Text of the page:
A biographical film, or biopic , is a film that dramatizes the life of an actual person or people. They differ from films “based on a true story” or “historical films” in that they attempt to comprehensively tell a person’s life story or at least the most historically important years of their...

 Star!
Star! (film)
Star! is a 1968 American musical film directed by Robert Wise. The screenplay by William Fairchild is based upon the life and career of British performer Gertrude Lawrence.-Plot:...

, loosely based on the period of her life from her days as an unknown aspiring performer until her wedding to Richard Aldrich. Richard Crenna
Richard Crenna
Richard Donald Crenna was an American motion picture, television, and radio actor and occasional television director. He starred in such motion pictures as The Sand Pebbles, Wait Until Dark, Body Heat, the first three Rambo movies, Hot Shots! Part Deux, and The Flamingo Kid...

 appeared as Aldrich. The real Aldrich, who in the 1960s no longer worked in the entertainment business, was a consultant on the film. Noël Coward was portrayed by Daniel Massey
Daniel Massey (actor)
Daniel Raymond Massey was an English actor and performer. He is possibly best known for his starring role in the British TV drama The Roads to Freedom, as Daniel, alongside Michael Bryant...

. Released at a time when the popularity of musical films was on the wane, it was a commercial failure; however, it was critically well received, and nominated for seven Academy Awards.

The Glass Menagerie, Lawrence's only movie that was a box-office success and in which she worked with an American studio and an entirely American cast (the director was an Englishman whose entire career was in American cinema), was rarely shown on American television until 1992. During that year, American Movie Classics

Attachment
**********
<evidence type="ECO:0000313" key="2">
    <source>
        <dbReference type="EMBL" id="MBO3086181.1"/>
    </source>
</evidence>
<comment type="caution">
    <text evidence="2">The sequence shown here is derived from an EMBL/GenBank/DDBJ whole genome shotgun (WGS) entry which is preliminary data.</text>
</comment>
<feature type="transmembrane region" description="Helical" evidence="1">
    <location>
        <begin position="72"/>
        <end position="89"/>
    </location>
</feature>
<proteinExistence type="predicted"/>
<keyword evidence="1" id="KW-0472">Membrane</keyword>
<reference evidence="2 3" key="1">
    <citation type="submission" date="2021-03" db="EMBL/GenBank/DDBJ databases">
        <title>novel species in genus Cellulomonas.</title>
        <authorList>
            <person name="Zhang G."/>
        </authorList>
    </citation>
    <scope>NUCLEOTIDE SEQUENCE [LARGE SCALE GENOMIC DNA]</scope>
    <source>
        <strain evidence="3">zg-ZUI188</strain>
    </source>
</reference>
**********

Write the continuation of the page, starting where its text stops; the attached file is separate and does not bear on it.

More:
AMC (TV network)
AMC is a cable television specialty channel that primarily airs movies, along with a limited amount of original programming. The letters originally stood for American Movie Classics; however since 2002, the full name has been deemphasized as a result of a major shift in programming...

 revived it with an introduction and postscript from the channel's host Bob Dorian. He revealed information about Lawrence to viewers, many of whom were not familiar with her.

Janet McTeer
Janet McTeer
Janet McTeer, OBE is a British actress.-Life and career:McTeer was born in Newcastle upon Tyne, England, United Kingdom, the daughter of Jean and Alan McTeer...

 portrayed Lawrence opposite Geraldine Somerville
Geraldine Somerville
Geraldine Margaret Agnew-Somerville is a British actress best known for her roles as Detective Sergeant Jane "Panhandle" Penhaligon in Cracker, and Lily Potter in the Harry Potter film series.-Early life:...

 as Daphne Du Maurier and Malcolm Sinclair
Malcolm Sinclair
Malcolm Sinclair is a British stage and television actor. He is perhaps best known for his role as 'Assistant Chief Constable Freddy Fisher' in the television series Pie in the Sky , although he has an extensive number of film, television and theatre roles to his credit...

 as Noël Coward in Daphne, a 2007 television movie
Television movie
A television film is a feature film that is a television program produced for and originally distributed by a television network, in contrast to...